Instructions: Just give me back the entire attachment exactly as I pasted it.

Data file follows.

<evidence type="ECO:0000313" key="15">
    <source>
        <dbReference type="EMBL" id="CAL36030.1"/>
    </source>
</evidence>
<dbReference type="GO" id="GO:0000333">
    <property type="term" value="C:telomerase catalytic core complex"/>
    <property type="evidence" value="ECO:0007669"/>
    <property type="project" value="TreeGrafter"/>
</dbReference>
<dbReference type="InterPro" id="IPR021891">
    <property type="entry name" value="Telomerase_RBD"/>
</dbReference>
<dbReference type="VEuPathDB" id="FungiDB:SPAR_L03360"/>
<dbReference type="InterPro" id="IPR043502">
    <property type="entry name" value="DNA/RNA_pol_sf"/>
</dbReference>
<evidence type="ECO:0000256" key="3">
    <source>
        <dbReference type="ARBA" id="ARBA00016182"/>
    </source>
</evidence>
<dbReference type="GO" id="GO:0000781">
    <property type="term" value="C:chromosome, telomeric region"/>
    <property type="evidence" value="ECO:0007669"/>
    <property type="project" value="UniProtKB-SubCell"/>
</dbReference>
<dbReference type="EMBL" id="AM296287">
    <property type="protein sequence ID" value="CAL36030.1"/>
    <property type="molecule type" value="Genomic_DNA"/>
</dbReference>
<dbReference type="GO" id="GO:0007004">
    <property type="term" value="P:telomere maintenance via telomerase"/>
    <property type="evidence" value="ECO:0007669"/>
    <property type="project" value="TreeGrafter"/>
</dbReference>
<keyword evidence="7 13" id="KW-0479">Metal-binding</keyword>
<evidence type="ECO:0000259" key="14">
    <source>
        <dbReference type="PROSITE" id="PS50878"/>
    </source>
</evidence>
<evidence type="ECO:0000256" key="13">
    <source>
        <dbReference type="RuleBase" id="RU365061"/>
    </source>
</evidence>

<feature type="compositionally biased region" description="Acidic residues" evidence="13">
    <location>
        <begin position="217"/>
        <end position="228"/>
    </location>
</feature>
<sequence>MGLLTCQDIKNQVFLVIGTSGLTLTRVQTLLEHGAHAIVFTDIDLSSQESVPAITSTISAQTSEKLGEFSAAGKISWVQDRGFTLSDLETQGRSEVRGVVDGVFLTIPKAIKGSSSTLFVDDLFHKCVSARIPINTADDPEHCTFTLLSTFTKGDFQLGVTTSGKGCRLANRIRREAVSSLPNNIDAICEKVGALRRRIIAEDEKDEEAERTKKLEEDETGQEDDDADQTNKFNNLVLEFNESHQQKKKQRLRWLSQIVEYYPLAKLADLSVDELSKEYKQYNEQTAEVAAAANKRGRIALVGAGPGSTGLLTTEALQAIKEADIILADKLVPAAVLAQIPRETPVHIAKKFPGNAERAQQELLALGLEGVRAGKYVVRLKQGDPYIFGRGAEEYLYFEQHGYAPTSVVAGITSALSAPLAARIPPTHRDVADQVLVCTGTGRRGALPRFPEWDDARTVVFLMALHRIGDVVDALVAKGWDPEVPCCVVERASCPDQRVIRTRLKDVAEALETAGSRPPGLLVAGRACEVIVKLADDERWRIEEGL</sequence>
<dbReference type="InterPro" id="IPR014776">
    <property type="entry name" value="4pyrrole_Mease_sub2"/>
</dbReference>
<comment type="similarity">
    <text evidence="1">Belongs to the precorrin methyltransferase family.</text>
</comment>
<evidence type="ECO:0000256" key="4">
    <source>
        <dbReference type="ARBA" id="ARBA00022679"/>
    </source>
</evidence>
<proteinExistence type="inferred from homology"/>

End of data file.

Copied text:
<evidence type="ECO:0000313" key="15">
    <source>
        <dbReference type="EMBL" id="CAL36030.1"/>
    </source>
</evidence>
<dbReference type="GO" id="GO:0000333">
    <property type="term" value="C:telomerase catalytic core complex"/>
    <property type="evidence" value="ECO:0007669"/>
    <property type="project" value="TreeGrafter"/>
</dbReference>
<dbReference type="InterPro" id="IPR021891">
    <property type="entry name" value="Telomerase_RBD"/>
</dbReference>
<dbReference type="VEuPathDB" id="FungiDB:SPAR_L03360"/>
<dbReference type="InterPro" id="IPR043502">
    <property type="entry name" value="DNA/RNA_pol_sf"/>
</dbReference>
<evidence type="ECO:0000256" key="3">
    <source>
        <dbReference type="ARBA" id="ARBA00016182"/>
    </source>
</evidence>
<dbReference type="GO" id="GO:0000781">
    <property type="term" value="C:chromosome, telomeric region"/>
    <property type="evidence" value="ECO:0007669"/>
    <property type="project" value="UniProtKB-SubCell"/>
</dbReference>
<dbReference type="EMBL" id="AM296287">
    <property type="protein sequence ID" value="CAL36030.1"/>
    <property type="molecule type" value="Genomic_DNA"/>
</dbReference>
<dbReference type="GO" id="GO:0007004">
    <property type="term" value="P:telomere maintenance via telomerase"/>
    <property type="evidence" value="ECO:0007669"/>
    <property type="project" value="TreeGrafter"/>
</dbReference>
<keyword evidence="7 13" id="KW-0479">Metal-binding</keyword>
<evidence type="ECO:0000259" key="14">
    <source>
        <dbReference type="PROSITE" id="PS50878"/>
    </source>
</evidence>
<evidence type="ECO:0000256" key="13">
    <source>
        <dbReference type="RuleBase" id="RU365061"/>
    </source>
</evidence>

<feature type="compositionally biased region" description="Acidic residues" evidence="13">
    <location>
        <begin position="217"/>
        <end position="228"/>
    </location>
</feature>
<sequence>MGLLTCQDIKNQVFLVIGTSGLTLTRVQTLLEHGAHAIVFTDIDLSSQESVPAITSTISAQTSEKLGEFSAAGKISWVQDRGFTLSDLETQGRSEVRGVVDGVFLTIPKAIKGSSSTLFVDDLFHKCVSARIPINTADDPEHCTFTLLSTFTKGDFQLGVTTSGKGCRLANRIRREAVSSLPNNIDAICEKVGALRRRIIAEDEKDEEAERTKKLEEDETGQEDDDADQTNKFNNLVLEFNESHQQKKKQRLRWLSQIVEYYPLAKLADLSVDELSKEYKQYNEQTAEVAAAANKRGRIALVGAGPGSTGLLTTEALQAIKEADIILADKLVPAAVLAQIPRETPVHIAKKFPGNAERAQQELLALGLEGVRAGKYVVRLKQGDPYIFGRGAEEYLYFEQHGYAPTSVVAGITSALSAPLAARIPPTHRDVADQVLVCTGTGRRGALPRFPEWDDARTVVFLMALHRIGDVVDALVAKGWDPEVPCCVVERASCPDQRVIRTRLKDVAEALETAGSRPPGLLVAGRACEVIVKLADDERWRIEEGL</sequence>
<dbReference type="InterPro" id="IPR014776">
    <property type="entry name" value="4pyrrole_Mease_sub2"/>
</dbReference>
<comment type="similarity">
    <text evidence="1">Belongs to the precorrin methyltransferase family.</text>
</comment>
<evidence type="ECO:0000256" key="4">
    <source>
        <dbReference type="ARBA" id="ARBA00022679"/>
    </source>
</evidence>
<proteinExistence type="inferred from homology"/>